[Object. 4] But, oftentimes it is ill with those that are good, and well with those that are wicked; the wicked prosper, many times, when it goes ill with those that feare the LORD; oftentimes it commeth to the wicked according to the worke of the righteous, and contrarily. If there be a God, what is the reason that this comes to passe?
[Answ.] It is certaine, that whensoever any wicked man doth an evill act, and a good man doth well, and serveth the Lord with a perfect heart, that there is a sentence of good and evill goes with it; but God doth often suspend the reward to the godly, and of punishment to the wicked; the exe∣cution of them is deferred. Besides, we are of∣ten mistaken; for that which we thinke to be ill to us, is many times for our good; and that which we thinke is very happie and prosperous, may be hurtfull to us. As for example, when Ia∣cob came from Laban, GOD said to him; Be not afraid, I am with thee, and I will doe thee good. You see, Iacob was no sooner gone, but Laban follows him, and would have done him much hurt, had not the Lord taken him off: No sooner was La∣ban gone from him, but Esau comes against him, and when the Lord had rescued him from him; when he was come neerer home, when he might have expected some rest after his weary journey; yet then his daughter was ravished, and his two sonnes were rebellious, and committed murther; after that Rachel died, and Deborah, who was Re∣beccah'sPage 41 nurse, who was a good woman, and ther∣fore a great losse to his family; after all this, a fa∣mine fell upon him; yet for all this, God said that he would doe him good; and doubtlesse, God was as good as his word, and hee did him good: for that medicine is good, that doth us good, though it be bitter, and so was it with these afflictions. So Paul, he prayed that he might have an happie journey to Rome, and no doubt, the LORD heard his prayer, as appeareth by the Lords appearing to him; yet see what a kinde of prosperous jour∣ney he had; what a deale of trouble did he meet with? Being in great afflictions, he went to Ie∣rusalem, thinking there to be comforted by the Saints; and when he came thither hee went into the Temple, thinking he had well provided for himselfe; but then he was hardly entertained, put into prison, and sent bound to Caesarea, and after∣wards, was in many perils upon the sea. And this was the prosperous journey that Paul had, and surely it was happie, and did much good to his owne soule, whereby he did good to others; a journey that led him into many experiments of Gods providence, and goodnesse towards him: therefore wee must not judge according to the outside, or that which the world accounts of, and appeares to be evill, for they may be causes of much good to us: therefore Saint Iames wils us, Iames 1.2, 3. to rejoyce when wee fall into divers temptations,*〈 in non-Latin alphabet 〉 because it is but a triall of your faith. These varieties of afflictions are as fire to cleanse your faith, and make it shine Page 42 more, and grow more: therefore, saith he, re∣joyce, when you fall into variety of them; for the variety of them will cure that variety of evils and diseases in us; as poverty may do that which sicknesse cannot do, and imprisonment may heale that which povertie or disgrace cannot doe, &c. So on the contrary, those good things are not al∣wayes good, which we account good; as when a man goes on from one good blessing to another, and is carried with a prosperous wind, and findes no change in any thing; this may also tend to his hurt and destruction, as the other to his salvation; these slay the foolish, even as the other save the godly: for these often-times doe make the soule fouler and fouler, and make it to be more rustie. This want of changes makes men to depart from God, and fall into evill; whereas the other makes us the more carefully to cleanse our wayes, and to cleave more firmely to him: Therefore, let us take heed that we be not deceived about these evils.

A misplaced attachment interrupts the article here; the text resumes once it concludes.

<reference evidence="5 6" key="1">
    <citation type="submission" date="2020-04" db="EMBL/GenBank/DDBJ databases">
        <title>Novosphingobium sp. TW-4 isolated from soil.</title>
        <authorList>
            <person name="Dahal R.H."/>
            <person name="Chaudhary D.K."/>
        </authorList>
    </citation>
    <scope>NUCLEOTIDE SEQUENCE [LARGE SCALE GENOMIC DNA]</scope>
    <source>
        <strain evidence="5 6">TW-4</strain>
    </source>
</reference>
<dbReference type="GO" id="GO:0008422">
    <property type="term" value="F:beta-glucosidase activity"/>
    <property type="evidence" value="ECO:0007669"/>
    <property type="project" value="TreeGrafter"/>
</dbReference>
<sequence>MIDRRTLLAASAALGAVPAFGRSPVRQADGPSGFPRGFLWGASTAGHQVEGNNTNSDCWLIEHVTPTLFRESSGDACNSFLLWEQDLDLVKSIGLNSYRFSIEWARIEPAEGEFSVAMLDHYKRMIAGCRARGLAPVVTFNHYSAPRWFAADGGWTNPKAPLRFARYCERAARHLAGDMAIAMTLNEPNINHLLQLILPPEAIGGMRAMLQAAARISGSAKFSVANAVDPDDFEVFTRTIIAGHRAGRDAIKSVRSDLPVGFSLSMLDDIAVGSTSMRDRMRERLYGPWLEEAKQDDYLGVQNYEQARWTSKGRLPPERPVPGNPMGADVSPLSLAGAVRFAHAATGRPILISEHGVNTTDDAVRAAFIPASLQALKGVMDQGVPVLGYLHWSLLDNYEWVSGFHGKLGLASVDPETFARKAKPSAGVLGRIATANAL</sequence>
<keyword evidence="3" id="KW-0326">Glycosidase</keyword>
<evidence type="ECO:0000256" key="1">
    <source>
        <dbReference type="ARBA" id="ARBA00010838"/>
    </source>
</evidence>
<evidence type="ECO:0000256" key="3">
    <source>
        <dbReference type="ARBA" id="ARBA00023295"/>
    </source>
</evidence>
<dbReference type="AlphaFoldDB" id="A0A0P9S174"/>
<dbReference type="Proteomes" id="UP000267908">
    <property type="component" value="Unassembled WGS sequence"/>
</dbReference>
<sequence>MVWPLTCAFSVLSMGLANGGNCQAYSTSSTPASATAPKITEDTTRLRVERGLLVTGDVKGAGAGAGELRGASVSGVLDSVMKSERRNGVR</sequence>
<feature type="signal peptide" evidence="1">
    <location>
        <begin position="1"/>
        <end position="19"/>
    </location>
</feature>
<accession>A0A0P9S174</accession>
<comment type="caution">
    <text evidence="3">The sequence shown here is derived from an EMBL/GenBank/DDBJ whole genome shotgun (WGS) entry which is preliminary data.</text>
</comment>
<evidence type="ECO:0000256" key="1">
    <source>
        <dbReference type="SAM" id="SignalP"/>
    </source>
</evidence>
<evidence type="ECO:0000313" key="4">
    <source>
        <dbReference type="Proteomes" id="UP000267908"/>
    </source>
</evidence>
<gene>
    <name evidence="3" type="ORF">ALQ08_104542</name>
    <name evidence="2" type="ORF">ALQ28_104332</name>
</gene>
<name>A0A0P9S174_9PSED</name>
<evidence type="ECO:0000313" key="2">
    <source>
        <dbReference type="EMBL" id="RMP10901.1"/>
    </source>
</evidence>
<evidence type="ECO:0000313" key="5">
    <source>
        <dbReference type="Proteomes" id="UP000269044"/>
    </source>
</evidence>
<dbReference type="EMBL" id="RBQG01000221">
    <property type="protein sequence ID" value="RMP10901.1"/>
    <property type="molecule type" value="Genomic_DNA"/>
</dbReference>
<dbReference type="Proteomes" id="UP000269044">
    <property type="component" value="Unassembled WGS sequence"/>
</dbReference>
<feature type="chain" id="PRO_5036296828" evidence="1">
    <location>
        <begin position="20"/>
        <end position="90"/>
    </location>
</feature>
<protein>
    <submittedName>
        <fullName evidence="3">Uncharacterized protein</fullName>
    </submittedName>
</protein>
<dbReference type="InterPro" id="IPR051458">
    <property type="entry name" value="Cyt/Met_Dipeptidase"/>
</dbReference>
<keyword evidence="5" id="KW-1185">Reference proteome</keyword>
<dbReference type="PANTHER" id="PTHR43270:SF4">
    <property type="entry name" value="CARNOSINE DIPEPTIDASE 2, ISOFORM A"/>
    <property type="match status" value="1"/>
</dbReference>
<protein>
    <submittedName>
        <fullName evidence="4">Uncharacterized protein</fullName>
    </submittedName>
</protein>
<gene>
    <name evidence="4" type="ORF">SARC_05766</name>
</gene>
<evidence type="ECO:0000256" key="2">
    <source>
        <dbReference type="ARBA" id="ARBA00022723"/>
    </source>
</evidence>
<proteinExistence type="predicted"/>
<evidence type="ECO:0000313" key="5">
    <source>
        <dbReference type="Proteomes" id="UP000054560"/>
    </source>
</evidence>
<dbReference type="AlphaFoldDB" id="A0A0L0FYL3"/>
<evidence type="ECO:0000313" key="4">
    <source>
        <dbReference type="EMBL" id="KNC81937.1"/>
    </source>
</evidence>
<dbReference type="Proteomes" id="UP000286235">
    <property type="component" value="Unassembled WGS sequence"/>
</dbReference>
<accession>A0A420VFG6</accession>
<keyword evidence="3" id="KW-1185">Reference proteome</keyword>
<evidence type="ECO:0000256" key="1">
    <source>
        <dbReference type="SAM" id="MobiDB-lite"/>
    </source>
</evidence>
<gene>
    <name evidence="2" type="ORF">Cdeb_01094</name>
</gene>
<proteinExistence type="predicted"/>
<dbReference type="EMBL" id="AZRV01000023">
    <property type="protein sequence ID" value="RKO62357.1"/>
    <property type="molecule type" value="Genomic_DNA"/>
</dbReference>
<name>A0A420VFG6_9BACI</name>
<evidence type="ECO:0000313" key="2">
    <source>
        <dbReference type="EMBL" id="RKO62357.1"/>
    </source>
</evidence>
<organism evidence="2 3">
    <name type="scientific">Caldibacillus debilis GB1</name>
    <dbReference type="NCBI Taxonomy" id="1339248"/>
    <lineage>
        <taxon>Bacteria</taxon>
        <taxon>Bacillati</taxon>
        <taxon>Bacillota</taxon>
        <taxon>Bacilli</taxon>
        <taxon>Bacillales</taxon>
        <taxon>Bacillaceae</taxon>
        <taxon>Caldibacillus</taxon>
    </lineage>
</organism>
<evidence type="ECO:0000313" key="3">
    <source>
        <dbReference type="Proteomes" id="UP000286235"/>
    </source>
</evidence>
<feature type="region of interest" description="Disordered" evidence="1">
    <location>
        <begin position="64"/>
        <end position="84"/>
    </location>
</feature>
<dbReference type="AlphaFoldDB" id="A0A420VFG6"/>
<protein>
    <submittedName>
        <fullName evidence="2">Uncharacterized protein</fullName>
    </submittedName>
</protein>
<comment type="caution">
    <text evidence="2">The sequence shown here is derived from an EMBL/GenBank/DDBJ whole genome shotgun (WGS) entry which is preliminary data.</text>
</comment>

[Object. 5] What is the reason then, that as dies the beast, so doth man die, to our appearance, there are none that rise from the dead; indeed, if one should come from heaven or hell, and bring us word what is done there, wee should beleeve it, but when did any ever heare of such a thing?
[Answ.] You have more, than if a man should come from the dead, from either of these two places: for you have Christ come into the world, from the bosome of the Father, and he hath brought us newes, what is done there. Besides, we have GodPage 43 himselfe, who is, as it were, come from heaven, and hath revealed many things unto us, and hath declared his will, what he would have us to doe, as to Moses upon Mount Sinai, and hee would have done it to this day, but that our weaknesse cannot endure the mightinesse and greatnesse of his Majestie, but would say, as the people did; Let not the Lord speake to us any more lest we die, but let MOSES, let him send his messengers, let him speake no more. Againe, the Spirit whereby the Prophets and Apostles spake to us, was it not sent from heaven?
Againe, suppose one should come from either of those two places, would you beleeve him? It might be a false relation, would you beleeve him without further ground? But it is a direct answer which our Saviour giveth to this question, Luke 16. the two last verses,* it was the objection of Dives, if there came one from the dead againe, they would beleeve it; Abraham answers, They have Moses and the Prophets, and if they will not be∣leeve them, they will not beleeve, though one should come from the dead: as if he should say, these car∣ry greater evidence in them, they have more power to confirme the truth that they delivered, that it came from the great God of heaven and earth, than if a man should arise from the dead, if we consider the many miracles which they did, and holy life which they led.
[Object.] But, if you will say, that, indeed for the decla∣ring of things, and for the confirmring of truths, there is more evidence in these, than if one did Page 44 arise from the dead; but if one should come from the dead, this would be much to shew the eterni∣tie of things, and the immortality of the soule.
[Answ.] If this be so; you see, that men have risen from the dead; as when Christ did a∣rise, then many arose from the dead.